Research and Analysis by Chad Newcomb
Each month, over 3 million children receive benefits from Social Security, accounting for one of every seven Social Security beneficiaries. This article examines the demographic characteristics and economic status of these children using Social Security administrative records matched to the 1996 Survey of Income and Program Participation. Most child beneficiaries receive benefits based on the earnings of a deceased or disabled parent, and nearly two-thirds live in female-headed families. The families of child beneficiaries rely about equally on earnings and income from Social Security for economic support. On average, the family income of child beneficiaries was 25 percent lower than that of all children, but there was no statistically significant difference in the poverty rates of the two groups.
This note uses data from the Modeling Income in the Near Term (MINT) project to estimate the distribution of zero-earnings years by gender, birth cohort, and level of lifetime earnings from 1951 to 1996. The analysis is focused mainly on zero-earnings years that fall within a worker's highest 35 years of earnings, because only these years are used in the calculation of benefits.
This article presents the Supplemental Security Income (SSI) Financial Eligibility Model developed in the Division of Policy Evaluation of the Office of Research, Evaluation, and Statistics. Focusing on the elderly, the article simulates five potential changes to the SSI eligibility criteria and presents the effects of those simulations on SSI participation, federal benefits, and poverty among the elderly. Finally, the article discusses future directions for research and potential improvements to the model.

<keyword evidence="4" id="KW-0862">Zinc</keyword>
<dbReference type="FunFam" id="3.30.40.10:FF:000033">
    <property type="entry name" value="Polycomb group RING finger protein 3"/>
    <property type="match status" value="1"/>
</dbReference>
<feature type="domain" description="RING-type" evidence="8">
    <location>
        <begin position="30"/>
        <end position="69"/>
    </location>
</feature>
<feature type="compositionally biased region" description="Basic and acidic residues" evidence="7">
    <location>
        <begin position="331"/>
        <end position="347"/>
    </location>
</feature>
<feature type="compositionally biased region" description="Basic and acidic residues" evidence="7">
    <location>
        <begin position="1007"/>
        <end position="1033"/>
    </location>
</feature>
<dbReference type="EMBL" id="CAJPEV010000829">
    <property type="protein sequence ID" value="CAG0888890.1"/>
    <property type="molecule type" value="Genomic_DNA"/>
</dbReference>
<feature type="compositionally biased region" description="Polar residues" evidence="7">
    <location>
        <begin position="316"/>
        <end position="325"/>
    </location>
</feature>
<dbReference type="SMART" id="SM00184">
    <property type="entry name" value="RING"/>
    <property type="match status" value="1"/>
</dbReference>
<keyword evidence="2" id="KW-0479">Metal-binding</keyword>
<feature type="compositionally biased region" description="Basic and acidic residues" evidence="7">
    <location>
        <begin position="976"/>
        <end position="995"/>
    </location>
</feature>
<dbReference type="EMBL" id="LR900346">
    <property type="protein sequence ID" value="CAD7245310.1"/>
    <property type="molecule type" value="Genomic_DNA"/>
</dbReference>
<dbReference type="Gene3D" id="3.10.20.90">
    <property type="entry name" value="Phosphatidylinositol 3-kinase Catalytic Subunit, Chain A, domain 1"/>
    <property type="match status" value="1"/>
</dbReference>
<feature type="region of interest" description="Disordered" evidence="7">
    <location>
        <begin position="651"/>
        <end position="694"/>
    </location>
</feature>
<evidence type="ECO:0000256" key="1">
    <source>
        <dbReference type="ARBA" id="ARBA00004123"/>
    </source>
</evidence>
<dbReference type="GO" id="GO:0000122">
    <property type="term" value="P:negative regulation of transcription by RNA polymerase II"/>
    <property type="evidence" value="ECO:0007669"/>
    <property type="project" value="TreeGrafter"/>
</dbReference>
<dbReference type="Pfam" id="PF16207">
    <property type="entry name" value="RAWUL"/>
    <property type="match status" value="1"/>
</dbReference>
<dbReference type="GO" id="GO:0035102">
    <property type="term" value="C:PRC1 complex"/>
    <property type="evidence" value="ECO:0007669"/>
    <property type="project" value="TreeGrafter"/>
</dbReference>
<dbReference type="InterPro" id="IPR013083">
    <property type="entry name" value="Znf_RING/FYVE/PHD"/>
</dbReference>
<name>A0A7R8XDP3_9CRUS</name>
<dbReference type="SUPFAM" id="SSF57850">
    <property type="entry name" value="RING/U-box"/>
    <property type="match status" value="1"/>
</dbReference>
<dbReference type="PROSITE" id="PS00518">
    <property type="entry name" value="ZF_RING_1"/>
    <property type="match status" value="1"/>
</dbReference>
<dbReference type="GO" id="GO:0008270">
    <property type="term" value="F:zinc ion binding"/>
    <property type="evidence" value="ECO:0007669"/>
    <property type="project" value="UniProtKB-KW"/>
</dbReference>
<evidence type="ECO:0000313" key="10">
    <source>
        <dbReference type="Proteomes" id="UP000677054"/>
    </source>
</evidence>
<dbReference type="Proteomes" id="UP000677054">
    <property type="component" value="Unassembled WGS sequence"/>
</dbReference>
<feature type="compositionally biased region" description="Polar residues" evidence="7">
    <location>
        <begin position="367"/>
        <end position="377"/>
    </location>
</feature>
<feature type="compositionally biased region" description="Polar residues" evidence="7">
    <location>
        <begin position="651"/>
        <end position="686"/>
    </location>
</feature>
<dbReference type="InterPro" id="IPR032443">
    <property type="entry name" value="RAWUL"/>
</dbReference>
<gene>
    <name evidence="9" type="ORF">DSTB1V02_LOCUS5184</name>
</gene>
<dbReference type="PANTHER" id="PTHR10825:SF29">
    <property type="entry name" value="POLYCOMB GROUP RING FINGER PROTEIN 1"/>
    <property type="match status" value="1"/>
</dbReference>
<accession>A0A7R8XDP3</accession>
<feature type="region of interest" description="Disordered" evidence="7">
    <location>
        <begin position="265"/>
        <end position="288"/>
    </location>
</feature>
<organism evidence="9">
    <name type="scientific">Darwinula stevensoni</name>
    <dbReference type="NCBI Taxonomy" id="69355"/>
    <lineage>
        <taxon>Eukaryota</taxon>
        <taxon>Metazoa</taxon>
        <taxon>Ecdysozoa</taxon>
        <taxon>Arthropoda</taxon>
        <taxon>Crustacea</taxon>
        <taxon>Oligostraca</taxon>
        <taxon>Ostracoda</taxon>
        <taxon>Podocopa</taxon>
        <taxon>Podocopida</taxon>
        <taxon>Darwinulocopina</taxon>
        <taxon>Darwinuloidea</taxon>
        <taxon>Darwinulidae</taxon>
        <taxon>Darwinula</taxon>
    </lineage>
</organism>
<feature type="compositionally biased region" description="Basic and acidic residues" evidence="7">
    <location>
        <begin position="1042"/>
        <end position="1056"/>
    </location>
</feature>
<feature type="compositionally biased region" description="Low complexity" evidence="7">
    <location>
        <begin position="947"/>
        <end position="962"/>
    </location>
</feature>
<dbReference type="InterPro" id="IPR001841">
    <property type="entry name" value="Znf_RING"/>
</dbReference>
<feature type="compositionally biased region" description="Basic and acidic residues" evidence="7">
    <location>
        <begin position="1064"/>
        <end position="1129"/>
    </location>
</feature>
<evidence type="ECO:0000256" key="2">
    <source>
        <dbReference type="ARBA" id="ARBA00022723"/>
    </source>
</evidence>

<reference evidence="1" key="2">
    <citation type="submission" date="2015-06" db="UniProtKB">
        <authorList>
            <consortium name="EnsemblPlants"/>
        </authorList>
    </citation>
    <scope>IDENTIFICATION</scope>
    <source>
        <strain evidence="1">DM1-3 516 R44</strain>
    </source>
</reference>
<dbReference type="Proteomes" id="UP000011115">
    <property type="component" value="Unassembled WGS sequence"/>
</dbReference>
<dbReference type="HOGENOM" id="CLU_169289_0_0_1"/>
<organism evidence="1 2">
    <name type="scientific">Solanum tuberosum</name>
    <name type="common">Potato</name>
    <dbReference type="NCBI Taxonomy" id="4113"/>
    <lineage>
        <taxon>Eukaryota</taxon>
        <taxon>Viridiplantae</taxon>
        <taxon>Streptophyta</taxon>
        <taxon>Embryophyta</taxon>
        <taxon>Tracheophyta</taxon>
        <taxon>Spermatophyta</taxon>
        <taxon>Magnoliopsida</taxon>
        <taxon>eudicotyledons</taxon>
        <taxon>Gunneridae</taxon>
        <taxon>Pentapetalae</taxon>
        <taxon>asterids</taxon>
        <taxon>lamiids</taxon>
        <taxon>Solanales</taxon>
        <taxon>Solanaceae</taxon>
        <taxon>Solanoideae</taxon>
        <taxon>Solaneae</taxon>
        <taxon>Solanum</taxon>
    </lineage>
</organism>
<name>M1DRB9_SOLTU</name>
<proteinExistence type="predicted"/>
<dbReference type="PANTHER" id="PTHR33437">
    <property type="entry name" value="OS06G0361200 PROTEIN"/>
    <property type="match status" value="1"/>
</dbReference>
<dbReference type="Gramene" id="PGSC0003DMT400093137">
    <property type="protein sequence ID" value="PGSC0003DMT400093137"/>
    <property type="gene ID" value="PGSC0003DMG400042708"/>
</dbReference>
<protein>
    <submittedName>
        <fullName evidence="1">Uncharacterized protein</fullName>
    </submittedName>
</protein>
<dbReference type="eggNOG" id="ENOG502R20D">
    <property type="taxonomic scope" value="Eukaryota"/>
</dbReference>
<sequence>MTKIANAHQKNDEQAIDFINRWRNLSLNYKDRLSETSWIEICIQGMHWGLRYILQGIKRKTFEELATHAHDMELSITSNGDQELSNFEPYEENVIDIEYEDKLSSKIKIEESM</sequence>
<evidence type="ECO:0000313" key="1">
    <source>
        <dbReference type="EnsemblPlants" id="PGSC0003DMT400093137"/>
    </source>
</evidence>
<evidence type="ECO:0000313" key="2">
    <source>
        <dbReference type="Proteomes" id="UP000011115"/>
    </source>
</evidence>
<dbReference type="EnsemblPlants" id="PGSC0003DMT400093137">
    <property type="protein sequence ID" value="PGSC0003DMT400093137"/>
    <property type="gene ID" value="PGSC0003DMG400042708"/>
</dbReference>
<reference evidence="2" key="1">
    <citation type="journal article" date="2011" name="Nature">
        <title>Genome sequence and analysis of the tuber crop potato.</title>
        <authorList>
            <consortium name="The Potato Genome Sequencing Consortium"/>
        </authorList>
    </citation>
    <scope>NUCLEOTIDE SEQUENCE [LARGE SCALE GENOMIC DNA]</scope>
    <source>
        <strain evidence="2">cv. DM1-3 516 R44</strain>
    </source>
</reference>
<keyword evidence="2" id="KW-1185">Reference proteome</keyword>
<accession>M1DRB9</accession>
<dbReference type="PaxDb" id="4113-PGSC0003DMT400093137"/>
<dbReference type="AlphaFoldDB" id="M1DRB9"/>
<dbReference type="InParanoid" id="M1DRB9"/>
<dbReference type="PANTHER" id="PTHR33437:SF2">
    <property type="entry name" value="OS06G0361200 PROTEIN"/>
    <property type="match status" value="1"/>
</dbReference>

A Profile of Children with Disabilities Receiving SSI: Highlights from the National Survey of SSI Children and Families
This article, based on interviews from the National Survey of SSI Children and Families conducted between July 2001 and June 2002, presents a profile of children under the age of 18 who were receiving support from the Supplemental Security Income program. The topics highlighted provide information of SSI children with disabilities and their families not available from administrative records, including demographic characteristics, income and assets, perceived health and disabilities, and health care utilization. While virtually every child in the SSI program is covered by some form of health insurance, primarily Medicaid, the data indicate substantial heterogeneity on other variables. This is true on many different dimensions, such as the perceived severity of the child's disabling conditions, health care utilization and service needs, the presence of other family members with disabilities, family demographics, and access to non-SSI sources of incomes.